GoDaddy CEO Blake Irving is retiring at the end of the year, ending what will have been a five-year run in which he successfully oversaw the website hosting company’s initial public offering and helped clean up the public image of a company once known for racy TV ads.
The Scottsdale, Ariz.-based company announced on Tuesday that Scott Wagner, who currently serves as GoDaddy’s president and COO, would take over for Irving when the chief executive steps aside, effective December 31. Irving will remain on GoDaddy’s board through June 2018.
“After more than three decades in technology, I’ve decided it’s time to retire and begin the next phase of my life,” Irving said in a statement.
Irving took over at GoDaddy in 2013, coming out of a brief semi-retirement that followed three decades in the tech industry at companies like Xerox and Microsoft. He had most recently served as a Yahoo executive vice president until 2012. When he joined GoDaddy, Irving had to contend with the public perception of the company that had been shaped by controversial ads (some would call them sexist) that often aired during the Super Bowl featuring bikini-clad women, as well as some ads that stations deemed too racy to air.
The CEO has worked hard to repair GoDaddy’s reputation (as Fortune magazine noted in the 2014 story “Finally gave a damn ’bout a bad reputation”), to the point that the company is now viewed as being one of the tech industry’s most inclusive workplaces. Meanwhile, Irving took GoDaddy public two years ago, and the company’s shares have more than doubled in value since then.
Last year, revenue increased 15% to $1.8 billion.
Irving believes that criticism of the company’s ads used to overshadow GoDaddy’s actual business operations, but he and his team have spent the past five years changing how people think about the company by being more consistent with how GoDaddy presents itself to the world. “We talk about who we are, who our customers are, and what we do for them,” Irving told Fortune today. “And, it’s made a huge difference in how the company is perceived.”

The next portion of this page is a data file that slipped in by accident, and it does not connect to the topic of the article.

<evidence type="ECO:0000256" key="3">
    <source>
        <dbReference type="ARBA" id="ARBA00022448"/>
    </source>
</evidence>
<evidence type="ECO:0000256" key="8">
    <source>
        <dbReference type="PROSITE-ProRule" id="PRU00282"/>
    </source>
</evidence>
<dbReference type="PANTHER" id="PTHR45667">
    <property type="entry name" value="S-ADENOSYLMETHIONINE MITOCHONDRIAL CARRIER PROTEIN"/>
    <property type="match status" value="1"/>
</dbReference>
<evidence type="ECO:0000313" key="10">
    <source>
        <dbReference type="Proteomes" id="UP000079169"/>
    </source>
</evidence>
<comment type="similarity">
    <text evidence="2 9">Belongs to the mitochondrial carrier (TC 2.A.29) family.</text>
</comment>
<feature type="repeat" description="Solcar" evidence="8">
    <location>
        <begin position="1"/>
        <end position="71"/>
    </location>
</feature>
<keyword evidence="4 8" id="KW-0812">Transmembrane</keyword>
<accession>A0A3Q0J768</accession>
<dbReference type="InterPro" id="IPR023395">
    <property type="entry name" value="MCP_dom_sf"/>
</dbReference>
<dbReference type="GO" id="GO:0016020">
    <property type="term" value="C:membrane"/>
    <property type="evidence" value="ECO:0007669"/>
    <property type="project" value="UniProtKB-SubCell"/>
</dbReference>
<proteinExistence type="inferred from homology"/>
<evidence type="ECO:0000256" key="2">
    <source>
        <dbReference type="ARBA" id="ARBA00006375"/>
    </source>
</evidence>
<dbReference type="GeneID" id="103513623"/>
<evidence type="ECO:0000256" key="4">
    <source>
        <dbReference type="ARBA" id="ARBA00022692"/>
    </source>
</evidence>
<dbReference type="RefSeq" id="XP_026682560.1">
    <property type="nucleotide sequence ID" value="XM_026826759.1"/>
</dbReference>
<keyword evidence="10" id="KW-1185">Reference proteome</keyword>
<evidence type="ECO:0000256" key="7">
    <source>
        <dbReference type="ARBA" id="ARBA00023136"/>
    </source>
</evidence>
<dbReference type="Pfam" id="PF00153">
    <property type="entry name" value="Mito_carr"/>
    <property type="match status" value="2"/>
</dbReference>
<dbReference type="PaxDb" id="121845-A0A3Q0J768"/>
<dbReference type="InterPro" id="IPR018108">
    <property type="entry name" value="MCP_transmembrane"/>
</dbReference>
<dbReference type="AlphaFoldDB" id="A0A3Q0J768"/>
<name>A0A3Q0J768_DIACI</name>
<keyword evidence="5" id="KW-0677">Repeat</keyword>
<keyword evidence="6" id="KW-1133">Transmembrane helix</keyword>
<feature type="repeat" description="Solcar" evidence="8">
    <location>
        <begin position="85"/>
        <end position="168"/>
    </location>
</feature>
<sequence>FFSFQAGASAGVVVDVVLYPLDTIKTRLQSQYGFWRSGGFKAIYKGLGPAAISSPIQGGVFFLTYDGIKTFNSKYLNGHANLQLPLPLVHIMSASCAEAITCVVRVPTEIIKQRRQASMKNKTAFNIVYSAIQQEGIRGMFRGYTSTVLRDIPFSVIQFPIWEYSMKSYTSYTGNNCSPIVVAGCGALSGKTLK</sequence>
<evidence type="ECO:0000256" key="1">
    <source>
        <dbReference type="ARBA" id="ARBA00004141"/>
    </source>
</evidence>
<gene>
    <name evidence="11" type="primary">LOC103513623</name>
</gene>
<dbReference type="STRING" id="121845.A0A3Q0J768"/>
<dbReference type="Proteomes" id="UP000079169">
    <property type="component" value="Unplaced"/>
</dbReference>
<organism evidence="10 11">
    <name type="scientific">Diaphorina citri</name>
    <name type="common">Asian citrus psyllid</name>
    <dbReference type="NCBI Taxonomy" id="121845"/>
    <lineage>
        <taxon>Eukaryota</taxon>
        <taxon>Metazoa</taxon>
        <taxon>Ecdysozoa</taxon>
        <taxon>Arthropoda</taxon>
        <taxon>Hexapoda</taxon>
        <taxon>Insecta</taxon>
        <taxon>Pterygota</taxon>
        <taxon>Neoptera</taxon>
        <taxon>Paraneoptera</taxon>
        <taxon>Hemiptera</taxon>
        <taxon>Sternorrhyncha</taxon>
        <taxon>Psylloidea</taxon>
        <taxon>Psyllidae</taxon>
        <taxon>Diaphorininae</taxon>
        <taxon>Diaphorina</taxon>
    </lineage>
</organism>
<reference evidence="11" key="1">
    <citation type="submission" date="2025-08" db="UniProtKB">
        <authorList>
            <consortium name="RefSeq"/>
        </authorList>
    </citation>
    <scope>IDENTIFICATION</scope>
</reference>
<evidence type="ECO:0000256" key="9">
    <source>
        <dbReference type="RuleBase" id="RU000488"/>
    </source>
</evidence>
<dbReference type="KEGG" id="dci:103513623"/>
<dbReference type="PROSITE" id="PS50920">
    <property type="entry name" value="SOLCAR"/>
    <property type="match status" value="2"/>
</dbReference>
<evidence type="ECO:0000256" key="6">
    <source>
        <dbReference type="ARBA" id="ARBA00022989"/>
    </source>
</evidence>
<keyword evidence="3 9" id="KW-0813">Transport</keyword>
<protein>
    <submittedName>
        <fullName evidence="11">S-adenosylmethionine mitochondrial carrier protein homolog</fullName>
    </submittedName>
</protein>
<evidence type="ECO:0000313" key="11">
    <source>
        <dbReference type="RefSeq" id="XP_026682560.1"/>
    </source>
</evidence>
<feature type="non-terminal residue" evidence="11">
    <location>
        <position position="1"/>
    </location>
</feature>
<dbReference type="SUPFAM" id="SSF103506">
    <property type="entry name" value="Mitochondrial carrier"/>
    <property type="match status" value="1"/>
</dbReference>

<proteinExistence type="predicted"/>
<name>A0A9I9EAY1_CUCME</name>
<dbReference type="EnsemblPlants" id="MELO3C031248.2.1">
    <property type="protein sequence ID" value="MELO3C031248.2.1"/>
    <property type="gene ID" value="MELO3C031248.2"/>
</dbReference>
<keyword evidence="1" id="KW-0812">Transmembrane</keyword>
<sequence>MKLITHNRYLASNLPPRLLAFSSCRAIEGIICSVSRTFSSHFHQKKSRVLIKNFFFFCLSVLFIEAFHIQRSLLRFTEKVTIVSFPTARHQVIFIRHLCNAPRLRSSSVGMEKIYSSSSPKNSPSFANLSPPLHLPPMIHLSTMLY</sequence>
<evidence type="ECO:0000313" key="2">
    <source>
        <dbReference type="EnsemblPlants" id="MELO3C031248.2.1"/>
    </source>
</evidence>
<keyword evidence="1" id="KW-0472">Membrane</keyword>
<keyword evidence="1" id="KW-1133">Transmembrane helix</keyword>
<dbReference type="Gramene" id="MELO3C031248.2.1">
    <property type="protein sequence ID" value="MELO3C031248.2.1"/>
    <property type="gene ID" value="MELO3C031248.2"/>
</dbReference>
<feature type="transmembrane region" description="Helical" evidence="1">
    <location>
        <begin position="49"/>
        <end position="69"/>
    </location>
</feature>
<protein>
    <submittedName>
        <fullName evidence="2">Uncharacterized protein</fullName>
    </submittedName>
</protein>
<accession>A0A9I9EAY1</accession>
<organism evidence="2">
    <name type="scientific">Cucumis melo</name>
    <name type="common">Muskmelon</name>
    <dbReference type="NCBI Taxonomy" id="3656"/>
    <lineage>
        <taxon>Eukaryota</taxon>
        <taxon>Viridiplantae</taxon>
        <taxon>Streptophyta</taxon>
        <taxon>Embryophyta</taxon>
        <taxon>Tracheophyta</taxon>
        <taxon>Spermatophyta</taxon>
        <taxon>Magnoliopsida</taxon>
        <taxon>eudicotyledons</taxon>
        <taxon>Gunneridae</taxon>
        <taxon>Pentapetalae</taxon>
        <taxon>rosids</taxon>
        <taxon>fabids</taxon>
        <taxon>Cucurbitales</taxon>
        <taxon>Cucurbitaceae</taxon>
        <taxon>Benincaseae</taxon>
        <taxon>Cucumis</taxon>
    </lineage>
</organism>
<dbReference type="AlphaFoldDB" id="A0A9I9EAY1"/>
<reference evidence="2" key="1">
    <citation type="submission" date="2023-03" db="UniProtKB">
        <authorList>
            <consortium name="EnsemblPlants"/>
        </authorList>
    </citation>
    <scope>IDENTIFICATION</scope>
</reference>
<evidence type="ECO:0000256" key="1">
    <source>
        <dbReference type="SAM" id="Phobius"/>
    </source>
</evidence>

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Taking over for Irving is Wagner, who also joined GoDaddy in 2013 after spending 13 years as a partner at KKR, one of the three private equity firms that had acquired GoDaddy in a leveraged buyout two years earlier. Wagner actually served as the company’s interim CEO for several months in 2013 before he helped bring Irving on board as the full-time CEO.
“What the company needed was global product leadership at a global scale immediately,” Wagner told Fortune about why Irving was the right man for the job in 2013. “It couldn’t have been a better guy and it’s been unbelievable to learn from Blake [over] the past five years.”
Now, Wagner takes over the full-time CEO role at a time when GoDaddy is expanding its business into new global markets. The company serves more than 17 million customers in 125 countries and closed a deal earlier this year for Host Europe Group (HEG) that has increased GoDaddy’s customer base in Europe while adding to profits. GoDaddy is also seeing additional growth from new products, including new website security services and GoCentral, the company’s new mobile-friendly website builder.
“We’re sort of still scratching the surface of what this business can be,” Wagner said.